Stowe Family Law’s head of international family law, Frank Arndt, features in today’s Times Law ‘Water Cooler.’ His comments on proposals to reform EU divorce law highlight a pertinent issue for many of our clients – what to do when you divorce across borders.
From The Times:
Forum-shopping for the best European country for a divorce may become even more complex – with proposals just announced by the UK to harmonise the law affecting the 170,000 couples involved in cross-border EU divorces each year. New draft regulations would allow couples to choose the member state where they want to divorce, if they have other defined links with it, such as place of marriage, usual domicile, nationality or they were last resident there.
The proposal provides for both spouses to be informed of their rights to stop the choice of forum creating a disadvantage for the weaker member of a couple. The commission’s draft has run into opposition from Sweden; it needs unanimous approval to become EU law. At least nine countries (France, Italy, Spain, Romania, Austria, Hungary, Greece, Slovenia and Luxembourg) have agreed to use what is called “enhanced co-operation” on the issue, enabling them to go ahead on their own.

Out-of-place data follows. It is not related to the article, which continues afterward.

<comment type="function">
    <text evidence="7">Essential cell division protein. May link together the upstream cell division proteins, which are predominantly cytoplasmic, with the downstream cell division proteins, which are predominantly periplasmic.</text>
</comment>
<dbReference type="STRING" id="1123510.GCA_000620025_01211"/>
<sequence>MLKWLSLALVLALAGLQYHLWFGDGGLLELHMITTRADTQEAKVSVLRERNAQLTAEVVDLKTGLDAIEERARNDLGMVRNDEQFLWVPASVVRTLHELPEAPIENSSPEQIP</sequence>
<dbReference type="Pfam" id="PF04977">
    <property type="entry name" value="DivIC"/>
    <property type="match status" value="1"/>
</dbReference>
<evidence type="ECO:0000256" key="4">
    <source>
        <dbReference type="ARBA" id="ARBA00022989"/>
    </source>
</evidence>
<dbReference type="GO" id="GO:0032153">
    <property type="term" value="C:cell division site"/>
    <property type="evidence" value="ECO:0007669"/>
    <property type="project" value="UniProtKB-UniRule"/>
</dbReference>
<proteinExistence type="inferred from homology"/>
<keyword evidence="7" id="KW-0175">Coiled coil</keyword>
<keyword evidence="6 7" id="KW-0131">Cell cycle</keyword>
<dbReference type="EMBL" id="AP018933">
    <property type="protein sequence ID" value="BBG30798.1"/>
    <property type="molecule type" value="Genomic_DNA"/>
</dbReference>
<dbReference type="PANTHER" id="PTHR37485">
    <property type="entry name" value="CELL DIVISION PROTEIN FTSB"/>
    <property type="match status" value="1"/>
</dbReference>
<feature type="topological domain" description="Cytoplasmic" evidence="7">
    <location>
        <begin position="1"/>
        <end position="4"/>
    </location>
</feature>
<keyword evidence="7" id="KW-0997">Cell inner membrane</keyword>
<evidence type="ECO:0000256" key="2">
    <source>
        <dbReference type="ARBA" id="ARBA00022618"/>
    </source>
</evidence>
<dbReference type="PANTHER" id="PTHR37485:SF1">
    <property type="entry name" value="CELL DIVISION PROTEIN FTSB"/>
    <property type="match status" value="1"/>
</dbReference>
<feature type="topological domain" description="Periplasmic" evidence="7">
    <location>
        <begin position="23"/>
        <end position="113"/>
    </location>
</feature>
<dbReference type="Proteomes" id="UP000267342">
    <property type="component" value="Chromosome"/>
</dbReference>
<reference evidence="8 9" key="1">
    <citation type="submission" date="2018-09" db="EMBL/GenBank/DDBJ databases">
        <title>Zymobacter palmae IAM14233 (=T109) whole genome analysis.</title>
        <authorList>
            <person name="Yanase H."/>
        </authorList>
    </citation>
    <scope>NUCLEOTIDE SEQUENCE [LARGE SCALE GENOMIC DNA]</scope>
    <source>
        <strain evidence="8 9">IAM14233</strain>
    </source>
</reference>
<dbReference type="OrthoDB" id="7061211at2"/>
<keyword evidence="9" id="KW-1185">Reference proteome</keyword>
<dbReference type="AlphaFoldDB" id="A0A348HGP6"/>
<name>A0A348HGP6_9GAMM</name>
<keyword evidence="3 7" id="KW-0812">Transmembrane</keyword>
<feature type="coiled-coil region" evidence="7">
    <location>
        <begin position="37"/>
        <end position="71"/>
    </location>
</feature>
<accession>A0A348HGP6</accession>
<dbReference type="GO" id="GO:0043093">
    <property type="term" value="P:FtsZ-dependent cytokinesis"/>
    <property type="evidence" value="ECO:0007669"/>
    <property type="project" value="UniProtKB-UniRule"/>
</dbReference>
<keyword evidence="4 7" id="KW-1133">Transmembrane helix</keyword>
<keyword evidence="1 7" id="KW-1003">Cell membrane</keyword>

Frank Arndt, head of international family work at Stowe Family Law, said: “This is a split, not a harmonisation. Current EU law in this area is a dog’s dinner of contradictions, absurdities and injustices. The country in which divorce proceedings are filed is of huge significance . . . and can have a dramatic bearing on the eventual settlement.”
To read the full ‘Water Cooler’, click here.